Summer Reading Program 2017
Tuesday, June 6 @ 3:00
Kick-off with Professor Marvel’s DIY Magic Show
Tuesday, June 13 @ 3:00
Charlie Mcguire’s Music
Tuesday, June 20 @ 3:30 *Note time difference*
Mad Science of Iowa
Tuesday, June 27 @ 3:00
DIY Grass Hedgehog
***Week of July 3 – 7 No programs this week***
Tuesday, July 11 @ 3:00
Eagle Bluff STAR LAB
Tuesday, July 18 @ 3:00
Build a Fairy Garden
Tuesday, July 25 @ 3:00
Balloons with Kevin Lindh
Story time on Thursday mornings at 9:30 am
6/8; 6/15; 6/22; 6/29
7/13; 7/20; 7/27
2017 Teen Summer Reading Program
Tuesdays 6:00 – 7:30 pm
How to Boil Water & Kitchen Basics
(basic cooking skills and understanding recipes)
How to make your favorite foods from Scratch
How to get a Job
(Do’s and don’ts for interviews)
Cars, how to…
(check oil, add washer fluid, check radiator fluid, tire pressure, etc)
How to Sew…the basics
Build an Edible Fairy Garden
(Banking & Budgets)
How to use a sewing machine
Name drawn at each event to win a prize from
Chamber of Commerce Member
Summer Reading Program 2016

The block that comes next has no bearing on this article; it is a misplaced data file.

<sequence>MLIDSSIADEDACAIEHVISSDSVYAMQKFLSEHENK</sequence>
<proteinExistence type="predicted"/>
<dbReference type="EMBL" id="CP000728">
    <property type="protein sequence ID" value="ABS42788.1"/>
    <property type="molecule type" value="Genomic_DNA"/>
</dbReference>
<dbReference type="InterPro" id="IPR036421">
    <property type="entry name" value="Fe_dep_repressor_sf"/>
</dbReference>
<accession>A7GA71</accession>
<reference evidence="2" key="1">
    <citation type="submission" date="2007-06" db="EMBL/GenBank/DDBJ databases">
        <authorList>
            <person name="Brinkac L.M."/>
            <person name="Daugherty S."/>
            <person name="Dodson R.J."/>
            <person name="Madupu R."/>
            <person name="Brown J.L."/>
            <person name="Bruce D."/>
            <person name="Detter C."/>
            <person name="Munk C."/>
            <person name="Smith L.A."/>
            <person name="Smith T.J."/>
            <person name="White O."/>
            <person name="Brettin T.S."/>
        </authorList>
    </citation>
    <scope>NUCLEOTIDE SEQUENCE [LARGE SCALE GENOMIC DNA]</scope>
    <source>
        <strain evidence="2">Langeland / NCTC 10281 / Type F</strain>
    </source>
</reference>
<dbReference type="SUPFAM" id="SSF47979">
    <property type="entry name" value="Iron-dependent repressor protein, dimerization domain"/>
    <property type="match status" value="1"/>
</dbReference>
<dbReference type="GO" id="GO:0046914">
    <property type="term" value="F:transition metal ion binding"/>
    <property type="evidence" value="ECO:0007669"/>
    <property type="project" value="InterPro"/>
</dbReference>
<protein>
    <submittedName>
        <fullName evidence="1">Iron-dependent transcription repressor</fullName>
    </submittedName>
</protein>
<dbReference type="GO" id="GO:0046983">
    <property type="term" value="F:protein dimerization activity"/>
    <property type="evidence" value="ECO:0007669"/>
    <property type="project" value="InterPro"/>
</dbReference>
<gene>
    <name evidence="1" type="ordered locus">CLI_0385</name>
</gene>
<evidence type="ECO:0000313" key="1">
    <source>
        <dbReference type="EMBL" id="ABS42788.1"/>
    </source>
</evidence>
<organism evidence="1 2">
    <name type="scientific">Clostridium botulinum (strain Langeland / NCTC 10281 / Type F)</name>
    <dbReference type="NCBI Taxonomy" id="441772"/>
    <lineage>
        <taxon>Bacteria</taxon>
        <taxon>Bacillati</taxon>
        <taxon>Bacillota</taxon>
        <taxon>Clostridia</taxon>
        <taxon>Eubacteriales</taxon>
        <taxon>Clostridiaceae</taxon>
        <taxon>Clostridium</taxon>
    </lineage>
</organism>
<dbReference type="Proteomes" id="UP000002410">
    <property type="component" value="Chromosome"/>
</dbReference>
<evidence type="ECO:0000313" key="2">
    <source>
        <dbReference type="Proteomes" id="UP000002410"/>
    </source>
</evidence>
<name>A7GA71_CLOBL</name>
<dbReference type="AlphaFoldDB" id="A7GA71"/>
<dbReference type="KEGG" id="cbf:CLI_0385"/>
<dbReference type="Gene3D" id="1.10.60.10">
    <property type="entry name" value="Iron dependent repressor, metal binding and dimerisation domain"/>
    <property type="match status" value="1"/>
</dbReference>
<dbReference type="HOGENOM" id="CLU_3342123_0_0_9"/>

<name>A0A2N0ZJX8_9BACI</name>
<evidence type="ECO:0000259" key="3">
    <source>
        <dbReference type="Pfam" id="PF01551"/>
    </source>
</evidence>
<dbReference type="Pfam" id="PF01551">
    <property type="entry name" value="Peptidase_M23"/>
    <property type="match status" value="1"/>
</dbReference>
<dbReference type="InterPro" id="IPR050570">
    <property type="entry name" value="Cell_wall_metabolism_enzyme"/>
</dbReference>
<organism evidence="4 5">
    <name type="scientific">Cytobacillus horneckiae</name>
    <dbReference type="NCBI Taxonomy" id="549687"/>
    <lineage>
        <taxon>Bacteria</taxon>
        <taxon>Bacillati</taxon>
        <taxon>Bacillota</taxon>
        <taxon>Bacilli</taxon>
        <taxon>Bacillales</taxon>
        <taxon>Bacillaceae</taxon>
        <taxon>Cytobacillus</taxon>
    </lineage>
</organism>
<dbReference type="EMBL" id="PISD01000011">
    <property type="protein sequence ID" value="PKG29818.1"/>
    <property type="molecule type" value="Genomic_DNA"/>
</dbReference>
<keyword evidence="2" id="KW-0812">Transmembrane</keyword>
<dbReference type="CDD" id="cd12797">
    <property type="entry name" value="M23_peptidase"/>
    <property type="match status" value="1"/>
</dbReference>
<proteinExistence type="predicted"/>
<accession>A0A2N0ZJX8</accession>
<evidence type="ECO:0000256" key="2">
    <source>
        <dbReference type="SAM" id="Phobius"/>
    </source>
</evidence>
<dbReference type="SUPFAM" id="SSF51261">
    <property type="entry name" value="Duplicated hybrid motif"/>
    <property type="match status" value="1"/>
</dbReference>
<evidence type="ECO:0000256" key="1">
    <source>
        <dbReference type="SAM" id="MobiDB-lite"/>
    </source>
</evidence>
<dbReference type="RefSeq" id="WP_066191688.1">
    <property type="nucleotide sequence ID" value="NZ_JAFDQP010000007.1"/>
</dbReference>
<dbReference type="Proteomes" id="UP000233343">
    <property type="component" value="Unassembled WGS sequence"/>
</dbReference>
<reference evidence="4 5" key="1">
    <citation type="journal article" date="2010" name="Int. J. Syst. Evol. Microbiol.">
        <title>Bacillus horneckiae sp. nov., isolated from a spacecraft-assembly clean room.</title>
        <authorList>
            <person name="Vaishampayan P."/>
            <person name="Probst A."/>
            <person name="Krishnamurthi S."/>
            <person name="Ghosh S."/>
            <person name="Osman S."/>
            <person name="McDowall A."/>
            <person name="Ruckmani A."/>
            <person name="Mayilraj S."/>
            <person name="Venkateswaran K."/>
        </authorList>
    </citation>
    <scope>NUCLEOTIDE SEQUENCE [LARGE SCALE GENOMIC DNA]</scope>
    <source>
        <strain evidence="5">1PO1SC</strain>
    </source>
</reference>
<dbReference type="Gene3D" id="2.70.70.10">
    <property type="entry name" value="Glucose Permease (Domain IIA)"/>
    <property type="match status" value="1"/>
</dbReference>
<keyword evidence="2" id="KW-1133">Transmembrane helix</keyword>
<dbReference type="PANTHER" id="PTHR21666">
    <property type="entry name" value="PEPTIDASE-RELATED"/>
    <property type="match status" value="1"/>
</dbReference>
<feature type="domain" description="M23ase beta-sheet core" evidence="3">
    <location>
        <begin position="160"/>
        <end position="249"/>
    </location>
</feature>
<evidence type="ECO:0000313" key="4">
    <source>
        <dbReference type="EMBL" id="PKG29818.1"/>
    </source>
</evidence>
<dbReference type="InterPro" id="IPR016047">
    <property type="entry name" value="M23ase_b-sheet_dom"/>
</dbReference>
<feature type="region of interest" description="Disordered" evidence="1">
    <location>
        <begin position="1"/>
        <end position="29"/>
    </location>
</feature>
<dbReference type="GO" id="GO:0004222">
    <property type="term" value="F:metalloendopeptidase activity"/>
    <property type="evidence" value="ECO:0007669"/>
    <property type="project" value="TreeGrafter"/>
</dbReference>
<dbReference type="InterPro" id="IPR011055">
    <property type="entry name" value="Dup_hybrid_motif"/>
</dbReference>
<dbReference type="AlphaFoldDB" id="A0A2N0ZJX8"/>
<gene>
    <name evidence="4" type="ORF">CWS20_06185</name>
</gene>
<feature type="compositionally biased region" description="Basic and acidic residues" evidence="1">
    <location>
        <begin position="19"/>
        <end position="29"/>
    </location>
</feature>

“Read for the WIN!”
Lots of FUN and FREE events for kids and their families this summer!
Family Entertainment Schedule
Tuesday, June 7 Kickoff with Jason Huneke
@3:00 Comedian and Juggler
Tuesday, June 14 Yoga Story with Nancy
@3:00 Work on our yoga poses
Tuesday, June 21 Dazzling Dave’s “Yo-Yos”
@3:00 Super stunts with a yoyo master
Tuesday, June 28 Egg Carton Scavenger Hunt
@3:00 An egg carton, a list, and fun times outside
**************No programming July 4 – 8 ***************
Tuesday, July 12 Professor Marvel
@3:00 Summer fun with drama and magic
Tuesday, July 19 Story Stroll
@3:00 10 Pigs: An Epic Bath Adventure
Tuesday, July 26 Popcorn Olympics
@3:00 We supply the popcorn and the prizes.
Thursday, July 28 SRP Finale
@9:30 am Who will be the Gold Medal Reader?
Story Time on Thursdays @ 9:30 am
Story times are intended for preschool children, but everyone is welcome. This is a great way to be sure your preschooler is experiencing activities that support school readiness.